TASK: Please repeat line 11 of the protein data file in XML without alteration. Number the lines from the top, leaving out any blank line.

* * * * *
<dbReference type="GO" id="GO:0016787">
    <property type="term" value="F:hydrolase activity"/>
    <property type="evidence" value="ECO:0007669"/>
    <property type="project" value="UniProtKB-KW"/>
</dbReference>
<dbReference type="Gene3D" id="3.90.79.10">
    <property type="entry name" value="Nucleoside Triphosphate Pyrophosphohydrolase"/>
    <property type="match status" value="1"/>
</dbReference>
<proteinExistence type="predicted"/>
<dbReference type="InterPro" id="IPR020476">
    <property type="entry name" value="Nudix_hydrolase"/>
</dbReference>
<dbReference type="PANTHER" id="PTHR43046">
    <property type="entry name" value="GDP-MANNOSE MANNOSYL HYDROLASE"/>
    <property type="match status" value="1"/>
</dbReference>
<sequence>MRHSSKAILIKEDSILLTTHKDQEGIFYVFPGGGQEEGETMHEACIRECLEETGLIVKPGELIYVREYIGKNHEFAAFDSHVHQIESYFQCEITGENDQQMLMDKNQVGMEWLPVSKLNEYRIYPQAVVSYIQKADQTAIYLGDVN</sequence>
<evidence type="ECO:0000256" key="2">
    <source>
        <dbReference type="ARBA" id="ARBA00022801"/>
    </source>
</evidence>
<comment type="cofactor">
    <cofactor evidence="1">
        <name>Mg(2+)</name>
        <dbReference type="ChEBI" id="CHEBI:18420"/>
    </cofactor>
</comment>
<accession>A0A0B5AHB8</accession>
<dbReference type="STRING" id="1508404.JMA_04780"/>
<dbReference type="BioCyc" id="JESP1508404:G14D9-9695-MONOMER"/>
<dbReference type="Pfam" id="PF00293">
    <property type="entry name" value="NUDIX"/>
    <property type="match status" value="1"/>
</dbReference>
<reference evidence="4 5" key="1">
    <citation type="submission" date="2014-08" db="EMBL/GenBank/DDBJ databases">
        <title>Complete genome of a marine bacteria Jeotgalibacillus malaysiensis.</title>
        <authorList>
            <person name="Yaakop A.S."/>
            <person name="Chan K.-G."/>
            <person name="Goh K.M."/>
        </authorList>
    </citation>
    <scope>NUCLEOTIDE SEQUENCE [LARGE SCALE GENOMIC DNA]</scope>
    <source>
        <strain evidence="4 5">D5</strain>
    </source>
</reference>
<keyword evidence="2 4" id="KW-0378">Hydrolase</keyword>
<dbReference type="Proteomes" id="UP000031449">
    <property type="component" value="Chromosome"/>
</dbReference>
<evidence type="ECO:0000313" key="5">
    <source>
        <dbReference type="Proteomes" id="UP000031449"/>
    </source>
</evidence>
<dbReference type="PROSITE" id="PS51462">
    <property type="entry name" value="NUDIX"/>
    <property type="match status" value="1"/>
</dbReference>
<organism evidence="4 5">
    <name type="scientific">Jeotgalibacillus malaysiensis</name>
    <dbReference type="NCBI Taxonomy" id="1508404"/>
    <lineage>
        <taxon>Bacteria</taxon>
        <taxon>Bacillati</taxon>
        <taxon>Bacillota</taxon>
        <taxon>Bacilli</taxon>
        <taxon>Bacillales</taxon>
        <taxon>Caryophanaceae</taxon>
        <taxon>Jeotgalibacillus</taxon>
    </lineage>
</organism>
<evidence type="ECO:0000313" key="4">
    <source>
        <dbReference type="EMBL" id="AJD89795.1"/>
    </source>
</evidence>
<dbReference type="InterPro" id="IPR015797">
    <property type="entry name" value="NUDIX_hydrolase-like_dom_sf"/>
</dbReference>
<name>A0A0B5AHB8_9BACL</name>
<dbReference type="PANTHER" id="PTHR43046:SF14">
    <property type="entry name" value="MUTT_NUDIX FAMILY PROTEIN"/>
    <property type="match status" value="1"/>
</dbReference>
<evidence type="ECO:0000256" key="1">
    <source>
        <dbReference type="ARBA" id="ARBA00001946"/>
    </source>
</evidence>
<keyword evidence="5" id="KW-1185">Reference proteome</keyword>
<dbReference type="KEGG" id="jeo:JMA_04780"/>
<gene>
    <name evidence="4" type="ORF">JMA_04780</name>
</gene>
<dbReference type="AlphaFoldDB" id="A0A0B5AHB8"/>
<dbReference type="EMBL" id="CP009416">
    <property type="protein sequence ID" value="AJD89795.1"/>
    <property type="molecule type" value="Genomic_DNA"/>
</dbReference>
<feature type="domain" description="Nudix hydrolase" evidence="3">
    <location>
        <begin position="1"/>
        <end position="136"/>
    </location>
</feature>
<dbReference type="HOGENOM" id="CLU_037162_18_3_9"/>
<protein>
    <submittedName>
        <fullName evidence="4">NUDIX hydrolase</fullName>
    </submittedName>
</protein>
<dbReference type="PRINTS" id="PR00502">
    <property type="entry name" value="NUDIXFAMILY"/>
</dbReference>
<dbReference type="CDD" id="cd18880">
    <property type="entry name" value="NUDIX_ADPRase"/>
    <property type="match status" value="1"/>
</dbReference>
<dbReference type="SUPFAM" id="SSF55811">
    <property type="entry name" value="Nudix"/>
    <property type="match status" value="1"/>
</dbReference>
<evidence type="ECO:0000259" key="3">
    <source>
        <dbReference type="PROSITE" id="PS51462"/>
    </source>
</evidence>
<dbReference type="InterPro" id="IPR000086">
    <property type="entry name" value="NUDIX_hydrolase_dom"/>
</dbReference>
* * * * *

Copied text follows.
<dbReference type="InterPro" id="IPR020476">